Sample response 5: The Tempest
Response by: Magar Etmekdjian
Discoveries often require individuals to reconsider their perspective and develop a new understanding of the world around them. Examine this statement in relation to your prescribed text and at least ONE related text.
Prescribed text: The Tempest, William Shakespeare, 1611 (play) Related text: Dead Poets Society, Peter Weir 1989 (film)
Conceptual opening that also addresses the focus of the question
Introduction of both the set and related texts within a conceptual framework The nature of discovery entails a journey that is transformative and concerns one’s relationship with one’s self or one’s world. Discoveries can be either sought or serendipitous and can lead to good or bad consequences, but ultimately they are all concerned with the acquisition of greater knowledge and a new perspective. In William Shakespeare’s The Tempest, Prospero comes to realise not only the limitations of his art, but also the importance of love and redemption in redefining one’s place in the world, as well as one’s view of it. Peter Weir’s Dead Poets Society represents the importance of new perspectives on the familiar in order to realise the self, in the face of conflicting and controlling forces.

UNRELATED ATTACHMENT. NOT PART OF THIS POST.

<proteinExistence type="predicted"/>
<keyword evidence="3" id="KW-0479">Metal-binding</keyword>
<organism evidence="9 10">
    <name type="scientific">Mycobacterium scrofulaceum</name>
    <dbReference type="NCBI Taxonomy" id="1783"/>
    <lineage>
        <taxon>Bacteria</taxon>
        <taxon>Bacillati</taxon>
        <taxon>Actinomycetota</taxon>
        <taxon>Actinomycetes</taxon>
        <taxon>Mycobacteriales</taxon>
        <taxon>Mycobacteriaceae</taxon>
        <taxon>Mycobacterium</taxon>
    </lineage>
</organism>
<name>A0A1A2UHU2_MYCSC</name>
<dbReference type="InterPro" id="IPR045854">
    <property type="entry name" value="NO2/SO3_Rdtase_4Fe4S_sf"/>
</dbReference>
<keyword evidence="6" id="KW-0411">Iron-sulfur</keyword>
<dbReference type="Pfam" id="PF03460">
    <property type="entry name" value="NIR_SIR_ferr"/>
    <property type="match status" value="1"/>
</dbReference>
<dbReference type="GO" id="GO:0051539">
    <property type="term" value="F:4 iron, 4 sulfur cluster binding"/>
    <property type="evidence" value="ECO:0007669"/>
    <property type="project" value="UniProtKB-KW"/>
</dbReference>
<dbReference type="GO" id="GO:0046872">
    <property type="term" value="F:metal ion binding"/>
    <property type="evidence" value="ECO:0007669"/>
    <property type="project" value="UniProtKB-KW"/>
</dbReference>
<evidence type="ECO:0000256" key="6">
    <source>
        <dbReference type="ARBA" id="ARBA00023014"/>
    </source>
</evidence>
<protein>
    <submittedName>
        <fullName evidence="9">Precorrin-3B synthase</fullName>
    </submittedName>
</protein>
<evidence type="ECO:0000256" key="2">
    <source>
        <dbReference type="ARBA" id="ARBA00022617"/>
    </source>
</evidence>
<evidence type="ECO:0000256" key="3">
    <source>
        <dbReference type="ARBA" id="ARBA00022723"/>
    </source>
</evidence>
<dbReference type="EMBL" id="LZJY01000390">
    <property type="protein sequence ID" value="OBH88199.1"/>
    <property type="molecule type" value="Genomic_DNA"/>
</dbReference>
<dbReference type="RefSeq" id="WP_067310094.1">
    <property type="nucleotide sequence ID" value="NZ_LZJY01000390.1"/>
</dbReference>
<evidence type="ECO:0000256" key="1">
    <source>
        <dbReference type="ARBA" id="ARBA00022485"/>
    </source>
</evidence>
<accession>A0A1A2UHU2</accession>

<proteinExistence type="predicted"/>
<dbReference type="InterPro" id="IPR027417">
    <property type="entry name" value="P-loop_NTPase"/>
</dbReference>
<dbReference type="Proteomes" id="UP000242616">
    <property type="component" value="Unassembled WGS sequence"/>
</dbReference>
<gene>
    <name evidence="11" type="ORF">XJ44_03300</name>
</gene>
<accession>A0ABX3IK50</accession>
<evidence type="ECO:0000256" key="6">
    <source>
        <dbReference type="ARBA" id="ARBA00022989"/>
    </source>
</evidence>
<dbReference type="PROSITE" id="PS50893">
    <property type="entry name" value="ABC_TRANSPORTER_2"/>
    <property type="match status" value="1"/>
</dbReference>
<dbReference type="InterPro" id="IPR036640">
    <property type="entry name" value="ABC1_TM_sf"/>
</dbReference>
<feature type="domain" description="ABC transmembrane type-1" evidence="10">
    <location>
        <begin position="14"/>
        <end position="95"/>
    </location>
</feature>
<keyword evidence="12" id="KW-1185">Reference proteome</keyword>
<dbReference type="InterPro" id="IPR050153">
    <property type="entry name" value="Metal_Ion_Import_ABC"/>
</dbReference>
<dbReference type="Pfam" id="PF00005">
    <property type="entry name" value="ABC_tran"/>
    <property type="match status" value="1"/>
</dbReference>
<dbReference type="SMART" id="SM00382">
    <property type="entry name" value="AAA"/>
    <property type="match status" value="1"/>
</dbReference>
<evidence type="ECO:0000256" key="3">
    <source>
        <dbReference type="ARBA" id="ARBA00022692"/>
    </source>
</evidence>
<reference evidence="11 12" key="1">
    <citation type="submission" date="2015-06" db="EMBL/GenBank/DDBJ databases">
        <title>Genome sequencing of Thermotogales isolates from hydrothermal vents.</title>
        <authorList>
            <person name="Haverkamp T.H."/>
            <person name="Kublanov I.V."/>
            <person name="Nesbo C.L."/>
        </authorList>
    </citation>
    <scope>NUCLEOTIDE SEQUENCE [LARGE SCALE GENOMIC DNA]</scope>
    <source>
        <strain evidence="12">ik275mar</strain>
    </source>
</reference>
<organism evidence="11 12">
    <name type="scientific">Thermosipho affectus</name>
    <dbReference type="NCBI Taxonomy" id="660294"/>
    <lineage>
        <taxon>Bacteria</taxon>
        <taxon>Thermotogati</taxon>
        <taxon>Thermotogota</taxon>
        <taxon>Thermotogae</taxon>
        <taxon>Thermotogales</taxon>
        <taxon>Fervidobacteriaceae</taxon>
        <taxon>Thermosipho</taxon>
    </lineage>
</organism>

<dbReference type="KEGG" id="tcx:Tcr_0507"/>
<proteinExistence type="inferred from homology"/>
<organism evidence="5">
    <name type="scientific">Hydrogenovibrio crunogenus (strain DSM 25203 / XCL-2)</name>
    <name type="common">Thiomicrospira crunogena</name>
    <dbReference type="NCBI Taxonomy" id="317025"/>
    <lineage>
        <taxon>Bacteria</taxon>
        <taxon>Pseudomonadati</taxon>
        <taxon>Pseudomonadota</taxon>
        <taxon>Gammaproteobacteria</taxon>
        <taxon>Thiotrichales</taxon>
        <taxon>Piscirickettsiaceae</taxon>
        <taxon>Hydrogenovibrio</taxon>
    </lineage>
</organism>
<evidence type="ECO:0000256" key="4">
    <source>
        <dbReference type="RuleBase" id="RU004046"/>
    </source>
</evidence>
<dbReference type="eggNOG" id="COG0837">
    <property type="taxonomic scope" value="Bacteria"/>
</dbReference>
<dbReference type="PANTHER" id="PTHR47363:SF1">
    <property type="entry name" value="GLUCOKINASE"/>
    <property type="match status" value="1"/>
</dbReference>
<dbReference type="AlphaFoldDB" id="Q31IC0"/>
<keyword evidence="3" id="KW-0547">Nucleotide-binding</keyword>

The topic sentence and the nature of the discovery
Close analysis of language – tone of regret
Close textual references to support the topic sentence
Reference to dramatic techniques
The Tempest, as its title suggests, is partly concerned with the forces of nature, but mostly it is about the need for the liberating and redemptive power of forgiveness in the face of man’s inhumanity towards man. Prospero conjures a storm, with Ariel’s forced assistance, that brings to the island those who have wronged him. The scene seems set for a revenge plot to unfold. However, we soon discover that Prospero has changed in the 12 years that he has been exiled on the island. He realises...
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